Dealing with Audio and Video in eDiscovery

Audio, video and other types of media files are starting to appear in eDiscovery more every day. Legal professionals are feeling overwhelmed with the possible burden these files might raise, because they believe they may have to listen to or watch hundreds of hours of tape – or more – to locate and review the segments relevant to their case.

Their fears are largely without warrant, because there are strategies they can utilize to simplify the workflow for finding, filtering and reviewing audio and video files for eDiscovery. Artificial intelligence tools like Veritone are available today that allow legal professionals to search both structured data surrounding the files, but also within the audio and video files to find words that were spoken and images that appeared and then jump to those portions of the files. These tools can fast-track the review process and help create context for what is happening within the recording.

Saving Time and Money on Audio and Video Files

Most law firms are eager to save time and money on eDiscovery, and audio/video files may seem counterproductive to those goals. Tools do not necessarily replace the human element of review; having a human in the loop is important. However, if you need to get one hour of audio or videos transcribed and certified by a human, it could take anywhere from four to eight hours to fully transcribe that one hour accurately. With tools, that process is closer to one hour or even much less.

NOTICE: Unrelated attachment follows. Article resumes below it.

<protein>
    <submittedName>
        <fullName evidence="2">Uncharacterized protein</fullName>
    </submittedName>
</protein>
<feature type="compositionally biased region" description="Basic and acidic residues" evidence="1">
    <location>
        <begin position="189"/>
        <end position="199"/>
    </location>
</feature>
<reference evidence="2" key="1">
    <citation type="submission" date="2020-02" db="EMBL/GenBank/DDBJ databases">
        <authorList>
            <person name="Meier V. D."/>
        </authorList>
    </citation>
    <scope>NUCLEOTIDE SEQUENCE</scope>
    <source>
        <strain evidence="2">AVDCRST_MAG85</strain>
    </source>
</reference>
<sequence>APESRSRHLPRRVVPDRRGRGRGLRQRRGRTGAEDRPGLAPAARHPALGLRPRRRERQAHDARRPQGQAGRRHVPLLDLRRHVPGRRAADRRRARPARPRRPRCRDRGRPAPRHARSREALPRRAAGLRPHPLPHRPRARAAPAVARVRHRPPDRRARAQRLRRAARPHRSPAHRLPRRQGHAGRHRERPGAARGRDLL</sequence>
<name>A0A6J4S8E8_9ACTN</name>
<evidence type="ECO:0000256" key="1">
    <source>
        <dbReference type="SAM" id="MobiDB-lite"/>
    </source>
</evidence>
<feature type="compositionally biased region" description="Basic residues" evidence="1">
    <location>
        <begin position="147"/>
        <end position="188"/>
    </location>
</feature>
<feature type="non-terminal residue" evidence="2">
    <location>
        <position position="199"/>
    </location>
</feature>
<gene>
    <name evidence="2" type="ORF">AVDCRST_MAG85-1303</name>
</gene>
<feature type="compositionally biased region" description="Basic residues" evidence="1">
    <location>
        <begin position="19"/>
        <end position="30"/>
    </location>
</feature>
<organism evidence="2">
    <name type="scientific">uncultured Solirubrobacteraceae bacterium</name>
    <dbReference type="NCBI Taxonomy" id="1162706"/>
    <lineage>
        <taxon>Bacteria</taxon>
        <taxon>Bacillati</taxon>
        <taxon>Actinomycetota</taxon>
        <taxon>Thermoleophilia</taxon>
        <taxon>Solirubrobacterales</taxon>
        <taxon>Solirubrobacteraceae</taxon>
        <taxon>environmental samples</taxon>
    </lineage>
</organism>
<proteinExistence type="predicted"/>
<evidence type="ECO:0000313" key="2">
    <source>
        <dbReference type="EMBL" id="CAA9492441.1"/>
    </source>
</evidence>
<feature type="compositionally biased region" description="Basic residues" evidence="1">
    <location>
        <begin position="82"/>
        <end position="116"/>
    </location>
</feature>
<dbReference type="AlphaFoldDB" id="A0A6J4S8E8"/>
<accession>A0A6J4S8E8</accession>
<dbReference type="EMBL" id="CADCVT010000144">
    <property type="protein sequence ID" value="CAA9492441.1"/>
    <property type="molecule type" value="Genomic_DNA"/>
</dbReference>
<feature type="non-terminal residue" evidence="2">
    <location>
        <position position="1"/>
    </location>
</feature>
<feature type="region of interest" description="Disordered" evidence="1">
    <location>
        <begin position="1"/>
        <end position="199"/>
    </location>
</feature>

With machine transcription and the search capabilities available today, you can identify more files that might be relevant upfront. This reduces costs right away by not having a human listen to an entire file and increases efficiency by quickly identifying files that may be relevant. If, after that process, there is a need to get a file transcribed by a human, there are far fewer files to listen to. Tools can take the process from weeks down to hours of transcription.

As an added benefit for most eDiscovery professionals, some tools integrate directly with Relativity. Users can search, view and find what is relevant to the case, then tag and flag within the audio or video file. You can also redact information before you produce it. This makes it possible for audio and video files to flow through the same production workflow that you would use for any other document in Relativity.

We have a white paper that will help you better understand audio and video in eDiscovery. Download it now.

At Gulfstream Legal, we can help law firms and corporate legal departments evaluate their project at the outset of eDiscovery, applying the right tools for the project and saving time and money in the process.